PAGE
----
If you are quite new to Indian cooking, it could be overwhelming to understand what I am talking! If you are planning for an Indian menu, besides the recipe…one has to pay attention to each individual dish, like which dish will go with what. Otherwise, it will spoil the whole essence of the menu. For example…if you choose Kale Stir-fry, you can’t pair it up with Lemon rice. It would totally contradict the plate (although, technically one could eat it)! And, it is not always necessary to put Chana Masala as a side dish to those Pooris, you can very well combine them with other rich Curries. Oh yeah, there are few flavors that would cohere and few flavors that could clash. One has to bear this in mind, before making a menu plan.
Here, I am sharing some of my tidbits that worked for me. Hope you all will enjoy it.
- When I spread the meal, I often don’t repeat the same color. Like for example…Indian food is mostly dominated by rich yellowish orange hue. So, if I pick a Korma (Yellow )recipe, I decide something like a greenish hue side dish with a gourd or purple eggplant or red carrot raitha. In that way, the platter looks vibrant in colors.
- Regarding flavors: Several flavors may mix well together in a same dish, but if you have super-spicy gravy with yet hot and spicy side dish…its a failure. For example…if I have Hot Inji Kuzhambu…I decide mild Cabbage Thoran to go with it. If I have mild Radish Sambar, I put spicy Potato Varuval on the side. Its that simple.
- Variety and texture: Another important thing to bear in mind. For example, if I have crunchy Plantain Chips as one of the side dish on the menu, I usually choose subtle fibrous veggie stir-fry as another dish and moist yogurts based raitha as another dish . I mean, a crunch followed by softness. And, again a starchy vegetable paired with fibrous vegetable…like that, it goes on.
- Meat Vs Meat. Many usually serve their Mutton Biriyani with Mutton Curry and Chicken 65. I don’t! If I have to make one meat based dish, I carefully choose some fiber rich vegetable to go with it. Additionally I mellow the heat of hot biriyani with mild Serwa and chilled Cucumber Raitha. There is no it’s and but’s…I never stuff meat with meat. Nor, douse the same spice again and again.
- If there is some medicinal value kind of recipes in your menu that day, please try to keep it simple and appropriate. For example a Milagu Sambar should not be followed by French Fries or Gulab Jamuns.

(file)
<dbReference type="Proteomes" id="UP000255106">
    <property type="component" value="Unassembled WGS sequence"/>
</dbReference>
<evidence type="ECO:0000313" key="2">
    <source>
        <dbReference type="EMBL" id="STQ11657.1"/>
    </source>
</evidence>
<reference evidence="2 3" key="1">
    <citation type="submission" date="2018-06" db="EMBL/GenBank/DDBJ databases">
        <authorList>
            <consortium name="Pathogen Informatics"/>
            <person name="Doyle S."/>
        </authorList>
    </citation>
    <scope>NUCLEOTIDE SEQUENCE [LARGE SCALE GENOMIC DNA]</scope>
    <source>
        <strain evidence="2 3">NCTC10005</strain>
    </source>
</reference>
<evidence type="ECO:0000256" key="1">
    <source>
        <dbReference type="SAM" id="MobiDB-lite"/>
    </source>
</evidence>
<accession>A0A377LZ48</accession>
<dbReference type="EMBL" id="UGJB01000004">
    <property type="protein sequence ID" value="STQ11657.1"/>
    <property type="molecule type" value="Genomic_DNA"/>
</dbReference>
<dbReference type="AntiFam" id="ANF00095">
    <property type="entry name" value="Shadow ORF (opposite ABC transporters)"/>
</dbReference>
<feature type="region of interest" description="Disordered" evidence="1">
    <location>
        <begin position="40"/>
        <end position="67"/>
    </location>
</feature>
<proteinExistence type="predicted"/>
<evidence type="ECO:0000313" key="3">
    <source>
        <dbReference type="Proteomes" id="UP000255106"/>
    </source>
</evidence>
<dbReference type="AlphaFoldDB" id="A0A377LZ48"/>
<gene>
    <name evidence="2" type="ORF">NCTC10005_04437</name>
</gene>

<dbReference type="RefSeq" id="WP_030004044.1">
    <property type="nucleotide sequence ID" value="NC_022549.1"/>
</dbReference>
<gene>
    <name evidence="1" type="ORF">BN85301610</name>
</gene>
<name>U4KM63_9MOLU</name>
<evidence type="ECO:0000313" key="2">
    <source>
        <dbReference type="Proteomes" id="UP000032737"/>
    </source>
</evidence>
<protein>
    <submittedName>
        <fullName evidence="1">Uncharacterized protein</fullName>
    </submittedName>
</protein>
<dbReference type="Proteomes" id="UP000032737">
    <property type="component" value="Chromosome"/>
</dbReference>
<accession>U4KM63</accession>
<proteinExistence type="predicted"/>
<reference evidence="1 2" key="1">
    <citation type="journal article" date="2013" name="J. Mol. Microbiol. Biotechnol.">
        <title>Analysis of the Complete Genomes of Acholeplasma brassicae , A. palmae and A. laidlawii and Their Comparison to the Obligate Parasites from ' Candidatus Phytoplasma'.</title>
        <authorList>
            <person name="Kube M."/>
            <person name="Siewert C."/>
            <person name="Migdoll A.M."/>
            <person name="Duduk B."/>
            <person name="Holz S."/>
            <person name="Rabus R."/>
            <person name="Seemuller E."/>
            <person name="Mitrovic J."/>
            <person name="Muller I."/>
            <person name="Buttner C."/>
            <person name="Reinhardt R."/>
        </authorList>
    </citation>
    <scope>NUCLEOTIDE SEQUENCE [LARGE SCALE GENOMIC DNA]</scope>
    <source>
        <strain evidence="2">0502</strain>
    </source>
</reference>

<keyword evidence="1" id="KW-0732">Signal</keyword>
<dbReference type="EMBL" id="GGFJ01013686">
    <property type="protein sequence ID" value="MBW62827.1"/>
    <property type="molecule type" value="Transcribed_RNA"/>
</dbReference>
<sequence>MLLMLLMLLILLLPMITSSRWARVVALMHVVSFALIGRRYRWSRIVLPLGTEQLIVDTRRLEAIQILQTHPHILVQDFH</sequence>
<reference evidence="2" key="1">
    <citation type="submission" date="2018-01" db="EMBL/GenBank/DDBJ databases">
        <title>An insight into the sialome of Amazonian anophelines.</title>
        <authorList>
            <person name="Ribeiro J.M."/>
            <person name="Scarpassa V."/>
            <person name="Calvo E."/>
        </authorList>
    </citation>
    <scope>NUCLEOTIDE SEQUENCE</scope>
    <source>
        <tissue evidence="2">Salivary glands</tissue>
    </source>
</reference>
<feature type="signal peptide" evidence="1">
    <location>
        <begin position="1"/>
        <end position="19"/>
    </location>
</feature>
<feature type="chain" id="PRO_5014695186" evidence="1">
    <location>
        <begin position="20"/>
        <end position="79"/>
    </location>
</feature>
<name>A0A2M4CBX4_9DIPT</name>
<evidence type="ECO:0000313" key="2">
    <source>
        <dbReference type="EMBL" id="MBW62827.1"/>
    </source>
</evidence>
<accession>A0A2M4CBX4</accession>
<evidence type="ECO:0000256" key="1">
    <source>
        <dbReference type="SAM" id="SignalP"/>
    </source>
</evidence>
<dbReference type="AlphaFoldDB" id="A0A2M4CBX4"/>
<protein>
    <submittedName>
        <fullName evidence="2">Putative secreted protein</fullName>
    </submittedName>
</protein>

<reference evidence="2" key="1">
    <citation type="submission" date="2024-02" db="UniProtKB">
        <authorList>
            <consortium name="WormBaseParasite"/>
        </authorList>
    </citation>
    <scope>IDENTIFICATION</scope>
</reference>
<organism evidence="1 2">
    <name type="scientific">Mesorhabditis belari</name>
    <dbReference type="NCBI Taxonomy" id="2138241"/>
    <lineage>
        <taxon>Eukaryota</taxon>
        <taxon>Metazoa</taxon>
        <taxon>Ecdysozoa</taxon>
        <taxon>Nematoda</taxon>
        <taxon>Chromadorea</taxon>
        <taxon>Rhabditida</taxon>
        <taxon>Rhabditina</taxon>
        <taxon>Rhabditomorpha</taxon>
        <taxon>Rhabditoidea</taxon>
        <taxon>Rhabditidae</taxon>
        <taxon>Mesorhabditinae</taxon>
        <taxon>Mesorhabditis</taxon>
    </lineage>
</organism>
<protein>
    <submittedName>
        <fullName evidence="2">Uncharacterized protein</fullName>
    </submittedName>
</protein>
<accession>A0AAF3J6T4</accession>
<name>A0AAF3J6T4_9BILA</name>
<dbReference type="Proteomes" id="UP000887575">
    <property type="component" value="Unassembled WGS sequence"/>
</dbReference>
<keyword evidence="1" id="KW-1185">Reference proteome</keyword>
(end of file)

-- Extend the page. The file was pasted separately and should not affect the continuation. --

- Keep the core essence of the genre that you are cooking too. If you have Fried Noodles that day, try to incorporate more such Chinese dishes to go with it. Do not ridicule everyone with Palak Paneer or Halwa that day.
- Repetition sucks: Believe me. Do not repeat the same grain, lentils or vegetables of the same kind. Keep your spice blend interesting too. If you have one watery vegetable curry (like Pumpkin Kadhi), don’t use other gourds that day. Choose a rooted vegetable varuval or leafy vegetable poriyal instead. Additionally, if you use thuvar dal in your sambar, please use moong dal to top the stir-fries. And, if you happen to saute the vegetables with garam masala, douse the other dish with coconuts. If you have Tomato Rasam that day…you shouldn’t serve a Tomato Pickle for sure! Keep it flowing.
- If you feel, your menu is simple…just bring in more vegetable based salads, big array of cut vegetables and fruits. Only for the time like this…you will understand the value of papadams, fryums, pickles, podi and thokku.
- To create a menu, you don’t have to overdo everything. For example…if you have Stuffed Chicken for the entree, don’t stuff those Kulchas and make those elaborate Kofta Curries. Keep it simple with plain rotis and curries. It will do the trick.
- Besides all these above mentioned tidbits…our Indian food is basically served with one cup of rice, few flat breads, one dhal based curry, one rich curry, spicy roasted vegetable, stir-fries, yogurts based salad, pickle and chilled desserts.